6763    Content-Type header field defining the media type of the associated
    6764    representation unless that metadata is unknown to the sender.
    6765    If the Content-Type header field is not present, it indicates that
    6766    the sender does not know the media type of the representation;
    6767    recipients &MAY; either assume that the media type is
    6768    "application/octet-stream" (<xref target="RFC2046" x:fmt="," x:sec="4.5.1"/>)
    6769    or examine the content to determine its type.
    6770 </t>
    6771 <t>
    6772    In practice, resource owners do not always properly configure their origin
    6773    server to provide the correct Content-Type for a given representation,
    6774    with the result that some clients will examine a response body's content
    6775    and override the specified type.
    6776    Clients that do so risk drawing incorrect conclusions, which might expose
    6777    additional security risks (e.g., "privilege escalation").  Furthermore,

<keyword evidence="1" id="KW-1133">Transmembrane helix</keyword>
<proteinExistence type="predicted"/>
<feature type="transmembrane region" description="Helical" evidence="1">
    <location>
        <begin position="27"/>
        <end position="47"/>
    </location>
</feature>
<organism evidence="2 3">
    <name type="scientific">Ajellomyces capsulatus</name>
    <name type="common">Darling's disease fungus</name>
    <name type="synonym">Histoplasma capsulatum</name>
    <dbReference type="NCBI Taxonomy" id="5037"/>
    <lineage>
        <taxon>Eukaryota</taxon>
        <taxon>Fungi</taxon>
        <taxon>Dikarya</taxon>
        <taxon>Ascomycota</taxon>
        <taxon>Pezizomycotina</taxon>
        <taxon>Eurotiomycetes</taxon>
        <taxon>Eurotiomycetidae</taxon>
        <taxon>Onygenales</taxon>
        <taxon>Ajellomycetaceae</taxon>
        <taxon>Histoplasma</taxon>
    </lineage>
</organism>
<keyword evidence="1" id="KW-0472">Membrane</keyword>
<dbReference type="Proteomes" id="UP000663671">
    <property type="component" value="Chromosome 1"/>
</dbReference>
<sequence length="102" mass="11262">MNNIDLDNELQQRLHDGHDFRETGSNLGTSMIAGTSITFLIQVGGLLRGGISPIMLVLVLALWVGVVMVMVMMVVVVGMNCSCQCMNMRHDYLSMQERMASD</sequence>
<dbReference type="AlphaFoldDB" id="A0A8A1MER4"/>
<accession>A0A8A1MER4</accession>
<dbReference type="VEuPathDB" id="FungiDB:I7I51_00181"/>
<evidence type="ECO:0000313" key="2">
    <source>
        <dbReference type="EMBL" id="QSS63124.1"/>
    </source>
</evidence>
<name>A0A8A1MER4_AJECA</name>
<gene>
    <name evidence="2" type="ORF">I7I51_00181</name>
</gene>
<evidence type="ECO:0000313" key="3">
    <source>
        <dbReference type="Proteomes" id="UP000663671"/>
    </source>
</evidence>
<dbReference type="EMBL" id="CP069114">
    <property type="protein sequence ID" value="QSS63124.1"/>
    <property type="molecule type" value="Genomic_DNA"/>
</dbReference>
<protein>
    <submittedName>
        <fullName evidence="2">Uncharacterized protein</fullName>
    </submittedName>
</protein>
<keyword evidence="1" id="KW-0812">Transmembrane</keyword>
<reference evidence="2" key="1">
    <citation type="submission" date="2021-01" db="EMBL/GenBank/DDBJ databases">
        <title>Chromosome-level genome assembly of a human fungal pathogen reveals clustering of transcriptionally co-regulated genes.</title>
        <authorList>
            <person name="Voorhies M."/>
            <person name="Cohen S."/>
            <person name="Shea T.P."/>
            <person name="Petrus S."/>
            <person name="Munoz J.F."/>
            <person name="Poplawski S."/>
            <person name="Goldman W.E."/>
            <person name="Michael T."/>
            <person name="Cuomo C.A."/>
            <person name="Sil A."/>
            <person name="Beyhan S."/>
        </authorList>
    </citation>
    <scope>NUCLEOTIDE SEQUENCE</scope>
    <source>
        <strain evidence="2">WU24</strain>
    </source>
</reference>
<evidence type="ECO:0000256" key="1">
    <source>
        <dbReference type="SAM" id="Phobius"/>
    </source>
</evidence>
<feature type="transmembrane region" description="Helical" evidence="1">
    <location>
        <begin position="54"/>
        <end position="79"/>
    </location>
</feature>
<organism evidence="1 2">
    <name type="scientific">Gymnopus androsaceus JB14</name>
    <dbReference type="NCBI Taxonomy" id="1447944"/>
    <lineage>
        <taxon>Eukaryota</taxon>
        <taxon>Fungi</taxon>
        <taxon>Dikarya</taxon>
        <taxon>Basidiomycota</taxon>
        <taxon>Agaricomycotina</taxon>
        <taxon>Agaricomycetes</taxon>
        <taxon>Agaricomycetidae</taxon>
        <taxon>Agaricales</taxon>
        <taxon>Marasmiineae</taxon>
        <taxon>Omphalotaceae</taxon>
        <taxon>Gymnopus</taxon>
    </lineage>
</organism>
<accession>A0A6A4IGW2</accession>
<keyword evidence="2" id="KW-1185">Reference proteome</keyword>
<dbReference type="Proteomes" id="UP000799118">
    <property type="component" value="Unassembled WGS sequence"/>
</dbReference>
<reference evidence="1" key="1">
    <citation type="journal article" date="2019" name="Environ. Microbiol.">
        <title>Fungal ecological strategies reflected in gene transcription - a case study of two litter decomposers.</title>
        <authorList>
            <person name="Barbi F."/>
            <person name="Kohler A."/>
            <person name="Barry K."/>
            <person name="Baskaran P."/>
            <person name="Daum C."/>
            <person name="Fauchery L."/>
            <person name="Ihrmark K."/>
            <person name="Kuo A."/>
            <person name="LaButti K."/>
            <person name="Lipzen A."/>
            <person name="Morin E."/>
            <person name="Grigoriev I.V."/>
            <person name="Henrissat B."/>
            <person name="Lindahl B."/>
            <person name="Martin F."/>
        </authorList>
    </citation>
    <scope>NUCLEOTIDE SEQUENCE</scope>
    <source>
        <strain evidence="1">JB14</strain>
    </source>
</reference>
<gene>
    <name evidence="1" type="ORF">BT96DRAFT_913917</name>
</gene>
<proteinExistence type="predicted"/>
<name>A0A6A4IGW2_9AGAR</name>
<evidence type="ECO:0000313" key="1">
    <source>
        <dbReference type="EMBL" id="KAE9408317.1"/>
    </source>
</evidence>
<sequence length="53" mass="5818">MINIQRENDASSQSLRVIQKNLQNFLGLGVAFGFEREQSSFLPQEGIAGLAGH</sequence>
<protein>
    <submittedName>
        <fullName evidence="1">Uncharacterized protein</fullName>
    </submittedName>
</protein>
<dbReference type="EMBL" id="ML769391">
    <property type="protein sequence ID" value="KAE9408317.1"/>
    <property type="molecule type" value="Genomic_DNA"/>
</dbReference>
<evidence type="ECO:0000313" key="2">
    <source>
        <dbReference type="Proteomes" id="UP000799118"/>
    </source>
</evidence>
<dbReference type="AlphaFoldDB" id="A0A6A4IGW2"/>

6778    it is impossible to determine the sender's intent by examining the data
    6779    format: many data formats match multiple media types that differ only in
    6780    processing semantics.  Implementers are encouraged to provide a means of
    6781    disabling such "content sniffing" when it is used.
    6782 </t>
    6783 <t>
    6784    Content-Encoding is used to indicate any additional content
    6785    codings applied to the data, usually for the purpose of data
    6786    compression, that are a property of the representation.  If
    6787    Content-Encoding is not present, then there is no additional
    6788    encoding beyond that defined by the Content-Type.
    6789 </t>
    6790 </section>
    6791 </section>
    6792 </section>
    6793 
    67946789</back>
    67956790</rfc>